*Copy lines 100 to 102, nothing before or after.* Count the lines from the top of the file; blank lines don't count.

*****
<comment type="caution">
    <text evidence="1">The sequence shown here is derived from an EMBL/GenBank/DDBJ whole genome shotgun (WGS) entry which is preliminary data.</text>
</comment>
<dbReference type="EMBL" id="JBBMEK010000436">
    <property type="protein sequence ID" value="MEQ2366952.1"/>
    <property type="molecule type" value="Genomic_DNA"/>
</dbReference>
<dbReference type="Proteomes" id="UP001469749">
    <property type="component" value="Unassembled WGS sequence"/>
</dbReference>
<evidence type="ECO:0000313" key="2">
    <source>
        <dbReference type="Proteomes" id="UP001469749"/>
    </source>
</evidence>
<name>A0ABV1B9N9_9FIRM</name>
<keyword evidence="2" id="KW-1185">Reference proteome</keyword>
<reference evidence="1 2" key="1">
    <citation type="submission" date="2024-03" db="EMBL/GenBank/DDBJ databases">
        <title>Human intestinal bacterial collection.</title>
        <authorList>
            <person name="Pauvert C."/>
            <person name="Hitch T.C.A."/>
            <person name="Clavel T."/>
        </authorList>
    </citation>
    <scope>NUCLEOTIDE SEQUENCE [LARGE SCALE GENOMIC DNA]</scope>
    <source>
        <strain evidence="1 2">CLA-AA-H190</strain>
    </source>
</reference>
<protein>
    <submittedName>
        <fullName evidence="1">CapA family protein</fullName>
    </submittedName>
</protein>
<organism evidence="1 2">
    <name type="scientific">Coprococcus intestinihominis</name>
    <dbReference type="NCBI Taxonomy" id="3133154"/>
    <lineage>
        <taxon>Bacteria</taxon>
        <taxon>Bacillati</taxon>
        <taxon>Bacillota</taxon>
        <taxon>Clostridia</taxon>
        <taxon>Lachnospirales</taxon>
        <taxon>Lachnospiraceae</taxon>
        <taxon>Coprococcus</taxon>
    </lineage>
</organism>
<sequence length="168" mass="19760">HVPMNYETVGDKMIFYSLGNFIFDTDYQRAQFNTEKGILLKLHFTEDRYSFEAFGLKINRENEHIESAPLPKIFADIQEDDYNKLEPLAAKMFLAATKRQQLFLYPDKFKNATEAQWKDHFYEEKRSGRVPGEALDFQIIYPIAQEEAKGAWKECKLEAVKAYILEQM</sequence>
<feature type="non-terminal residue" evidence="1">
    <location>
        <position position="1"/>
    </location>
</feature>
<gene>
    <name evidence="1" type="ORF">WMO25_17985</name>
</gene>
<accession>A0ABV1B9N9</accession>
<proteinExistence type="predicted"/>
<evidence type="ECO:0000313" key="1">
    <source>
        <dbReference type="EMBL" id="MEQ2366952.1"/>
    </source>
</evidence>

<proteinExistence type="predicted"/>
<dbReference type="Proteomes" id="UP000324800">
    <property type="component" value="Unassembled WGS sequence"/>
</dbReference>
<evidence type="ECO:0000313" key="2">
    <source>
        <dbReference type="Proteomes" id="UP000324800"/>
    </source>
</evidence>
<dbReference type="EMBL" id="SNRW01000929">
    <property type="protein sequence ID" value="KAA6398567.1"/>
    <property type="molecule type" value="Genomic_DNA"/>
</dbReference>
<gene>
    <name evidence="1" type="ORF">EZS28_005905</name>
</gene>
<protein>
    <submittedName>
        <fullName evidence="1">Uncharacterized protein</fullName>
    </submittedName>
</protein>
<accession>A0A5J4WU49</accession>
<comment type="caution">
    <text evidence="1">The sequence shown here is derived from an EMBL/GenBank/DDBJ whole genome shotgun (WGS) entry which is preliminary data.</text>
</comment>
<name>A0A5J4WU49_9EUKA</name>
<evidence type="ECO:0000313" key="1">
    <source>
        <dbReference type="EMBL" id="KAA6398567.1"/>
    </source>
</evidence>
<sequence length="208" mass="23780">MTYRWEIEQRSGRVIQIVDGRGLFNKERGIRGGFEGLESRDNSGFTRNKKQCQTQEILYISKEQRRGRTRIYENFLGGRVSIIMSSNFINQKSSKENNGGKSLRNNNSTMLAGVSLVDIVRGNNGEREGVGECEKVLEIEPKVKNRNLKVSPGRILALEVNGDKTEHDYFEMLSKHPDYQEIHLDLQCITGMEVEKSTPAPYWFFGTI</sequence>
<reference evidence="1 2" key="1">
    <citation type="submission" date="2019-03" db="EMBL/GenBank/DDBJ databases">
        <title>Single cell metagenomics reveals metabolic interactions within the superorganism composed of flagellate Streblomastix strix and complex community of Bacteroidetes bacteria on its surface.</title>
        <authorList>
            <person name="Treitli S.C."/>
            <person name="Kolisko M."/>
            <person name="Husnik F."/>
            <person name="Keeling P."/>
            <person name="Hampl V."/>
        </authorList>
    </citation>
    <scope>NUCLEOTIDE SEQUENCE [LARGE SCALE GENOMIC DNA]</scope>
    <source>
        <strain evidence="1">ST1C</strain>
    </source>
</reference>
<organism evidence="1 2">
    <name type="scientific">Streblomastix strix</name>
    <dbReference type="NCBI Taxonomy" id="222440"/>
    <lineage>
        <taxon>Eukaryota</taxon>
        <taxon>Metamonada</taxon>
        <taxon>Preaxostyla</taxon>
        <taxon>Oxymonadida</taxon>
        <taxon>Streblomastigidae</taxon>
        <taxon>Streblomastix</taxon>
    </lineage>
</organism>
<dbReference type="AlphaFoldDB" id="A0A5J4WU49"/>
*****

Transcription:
        <title>Single cell metagenomics reveals metabolic interactions within the superorganism composed of flagellate Streblomastix strix and complex community of Bacteroidetes bacteria on its surface.</title>
        <authorList>
            <person name="Treitli S.C."/>